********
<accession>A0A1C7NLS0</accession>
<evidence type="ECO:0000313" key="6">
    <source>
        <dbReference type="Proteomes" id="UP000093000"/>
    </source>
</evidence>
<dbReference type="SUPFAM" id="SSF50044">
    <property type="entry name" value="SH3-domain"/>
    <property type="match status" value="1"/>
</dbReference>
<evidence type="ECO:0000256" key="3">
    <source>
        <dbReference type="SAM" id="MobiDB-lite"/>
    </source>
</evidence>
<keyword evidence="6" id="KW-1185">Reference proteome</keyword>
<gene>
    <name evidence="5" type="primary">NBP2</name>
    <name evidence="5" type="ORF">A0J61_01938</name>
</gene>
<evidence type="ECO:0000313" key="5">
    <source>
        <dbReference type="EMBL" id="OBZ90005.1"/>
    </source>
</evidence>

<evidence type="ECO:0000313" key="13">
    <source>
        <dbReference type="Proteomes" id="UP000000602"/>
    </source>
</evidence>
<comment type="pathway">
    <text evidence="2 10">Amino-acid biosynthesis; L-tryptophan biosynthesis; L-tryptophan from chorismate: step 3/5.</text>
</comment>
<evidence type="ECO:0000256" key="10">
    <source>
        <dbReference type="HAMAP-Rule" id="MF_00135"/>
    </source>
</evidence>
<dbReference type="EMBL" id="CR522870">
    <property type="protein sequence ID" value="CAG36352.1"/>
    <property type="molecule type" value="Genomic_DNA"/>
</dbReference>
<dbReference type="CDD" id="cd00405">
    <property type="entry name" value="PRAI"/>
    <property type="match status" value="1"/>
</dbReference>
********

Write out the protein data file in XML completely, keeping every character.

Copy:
<accession>A0A1C7NLS0</accession>
<evidence type="ECO:0000313" key="6">
    <source>
        <dbReference type="Proteomes" id="UP000093000"/>
    </source>
</evidence>
<dbReference type="SUPFAM" id="SSF50044">
    <property type="entry name" value="SH3-domain"/>
    <property type="match status" value="1"/>
</dbReference>
<evidence type="ECO:0000256" key="3">
    <source>
        <dbReference type="SAM" id="MobiDB-lite"/>
    </source>
</evidence>
<keyword evidence="6" id="KW-1185">Reference proteome</keyword>
<gene>
    <name evidence="5" type="primary">NBP2</name>
    <name evidence="5" type="ORF">A0J61_01938</name>
</gene>
<evidence type="ECO:0000313" key="5">
    <source>
        <dbReference type="EMBL" id="OBZ90005.1"/>
    </source>
</evidence>

<evidence type="ECO:0000313" key="13">
    <source>
        <dbReference type="Proteomes" id="UP000000602"/>
    </source>
</evidence>
<comment type="pathway">
    <text evidence="2 10">Amino-acid biosynthesis; L-tryptophan biosynthesis; L-tryptophan from chorismate: step 3/5.</text>
</comment>
<evidence type="ECO:0000256" key="10">
    <source>
        <dbReference type="HAMAP-Rule" id="MF_00135"/>
    </source>
</evidence>
<dbReference type="EMBL" id="CR522870">
    <property type="protein sequence ID" value="CAG36352.1"/>
    <property type="molecule type" value="Genomic_DNA"/>
</dbReference>
<dbReference type="CDD" id="cd00405">
    <property type="entry name" value="PRAI"/>
    <property type="match status" value="1"/>
</dbReference>